5. Duration of Exemption

305. The exemption provided in Article 79 has effect only for the period during which the impediment exists.[1] Therefore, when a temporary impediment to performance abates, the non-performing party becomes liable once again. On the other hand, since Article 79 does not prevent the other party from exercising any right [page 165] other than to claim damages,[2] a serious delay by one party will entitle the other party to avoid, i.e., put an end to the contract by reason of a fundamental breach.[3]

1. Article 79(3).
2. Article 79(5).
3. See, e.g., regarding buyer's right to avoid, supra No. 225.

6. Notice of Impediment

306. The party who fails to perform must give notice to the other party of the impediment and its effects on his ability to perform.

If the notice is not received by the other party within a reasonable time after the party who fails to perform knew or ought to have known of the impediment, he is liable for damages resulting from such non-receipt.[l] The requirement that the notice be received (to take effect) represents a reversal of the general CISG transmission-risk rule.[2]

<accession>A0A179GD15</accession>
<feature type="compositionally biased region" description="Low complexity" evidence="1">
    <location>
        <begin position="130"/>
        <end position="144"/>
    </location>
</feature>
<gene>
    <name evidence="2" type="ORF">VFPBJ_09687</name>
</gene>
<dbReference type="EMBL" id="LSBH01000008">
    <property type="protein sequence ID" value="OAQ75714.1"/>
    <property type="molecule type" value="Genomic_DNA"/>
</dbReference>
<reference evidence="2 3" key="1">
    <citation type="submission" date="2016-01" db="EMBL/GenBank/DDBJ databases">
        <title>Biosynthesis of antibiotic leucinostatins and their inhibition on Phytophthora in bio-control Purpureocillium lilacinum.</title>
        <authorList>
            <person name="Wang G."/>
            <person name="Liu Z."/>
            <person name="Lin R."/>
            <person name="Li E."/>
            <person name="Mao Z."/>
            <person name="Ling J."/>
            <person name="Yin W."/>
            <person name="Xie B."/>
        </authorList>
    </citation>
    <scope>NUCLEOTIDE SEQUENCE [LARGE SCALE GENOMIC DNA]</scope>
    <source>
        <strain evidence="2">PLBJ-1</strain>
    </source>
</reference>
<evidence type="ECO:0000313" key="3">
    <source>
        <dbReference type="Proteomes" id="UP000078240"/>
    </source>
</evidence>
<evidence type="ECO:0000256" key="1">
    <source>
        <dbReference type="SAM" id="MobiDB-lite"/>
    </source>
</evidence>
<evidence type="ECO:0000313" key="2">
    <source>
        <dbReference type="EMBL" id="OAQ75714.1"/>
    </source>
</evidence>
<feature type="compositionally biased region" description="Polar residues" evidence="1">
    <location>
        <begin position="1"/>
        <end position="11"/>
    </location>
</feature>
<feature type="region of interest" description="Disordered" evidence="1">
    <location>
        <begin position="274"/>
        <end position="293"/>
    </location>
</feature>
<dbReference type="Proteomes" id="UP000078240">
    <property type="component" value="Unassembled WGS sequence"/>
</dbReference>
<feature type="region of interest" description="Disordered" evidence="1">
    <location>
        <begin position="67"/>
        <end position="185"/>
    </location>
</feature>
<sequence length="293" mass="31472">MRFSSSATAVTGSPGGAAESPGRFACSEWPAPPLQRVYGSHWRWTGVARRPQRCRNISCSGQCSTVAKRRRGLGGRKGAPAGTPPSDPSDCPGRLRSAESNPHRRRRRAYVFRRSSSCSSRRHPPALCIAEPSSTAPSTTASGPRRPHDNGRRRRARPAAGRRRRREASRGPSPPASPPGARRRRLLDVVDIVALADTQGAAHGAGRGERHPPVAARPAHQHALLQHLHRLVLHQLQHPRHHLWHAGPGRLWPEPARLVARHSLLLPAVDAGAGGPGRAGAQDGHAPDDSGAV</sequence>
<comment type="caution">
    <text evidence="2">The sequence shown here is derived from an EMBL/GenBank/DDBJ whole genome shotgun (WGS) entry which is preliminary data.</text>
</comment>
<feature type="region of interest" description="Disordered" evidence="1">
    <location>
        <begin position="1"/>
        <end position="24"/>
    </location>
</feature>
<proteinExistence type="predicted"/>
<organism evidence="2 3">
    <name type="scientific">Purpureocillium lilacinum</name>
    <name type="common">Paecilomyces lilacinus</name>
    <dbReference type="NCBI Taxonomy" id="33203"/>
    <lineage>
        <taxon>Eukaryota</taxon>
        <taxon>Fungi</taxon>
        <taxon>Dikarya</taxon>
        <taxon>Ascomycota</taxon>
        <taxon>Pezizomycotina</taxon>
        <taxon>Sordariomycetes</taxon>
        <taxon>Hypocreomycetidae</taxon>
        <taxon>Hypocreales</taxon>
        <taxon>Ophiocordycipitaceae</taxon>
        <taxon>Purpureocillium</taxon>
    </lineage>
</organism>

1. Article 79(4). Such liability extends also to cases where a party intends to perform by furnishing a commercially reasonable substitute: see A/CONF./97/5, para. 16 of Secretariat's Commentary to Article 65 of the 1978 Draft Convention.
2. See Article 27, supra No. 139.

7. Exemption Applies Only as Regards Damages

307. Article 79(5) makes it particularly clear that nothing in Article 79 prevents a party from exercising any right other than to claim damages under this Convention. In other words, an 'exemption' - if granted - is only an exemption from liability.

The effect of an impediment on avoidance has already been noted.[l] As regards specific performance, it should be noted that Article 28, and the forum law to which it refers, will usually serve to insulate a non-performing party from a demand that he or she perform (deliver or pay) notwithstanding the fact that performance as agreed is physically impossible.[2] An Article 79 exemption does not preclude a claim to interest,[3] just as a party who receives non-conforming goods remains entitled to a proportionate reduction in price.[4]

1. Supra No. 305.
2. See supra No. 140 et seq.
3. Supra No. 296.
4. Supra No. 231.
[page 166]

Pace Law School Institute of International Commercial Law - Last updated April 5, 2005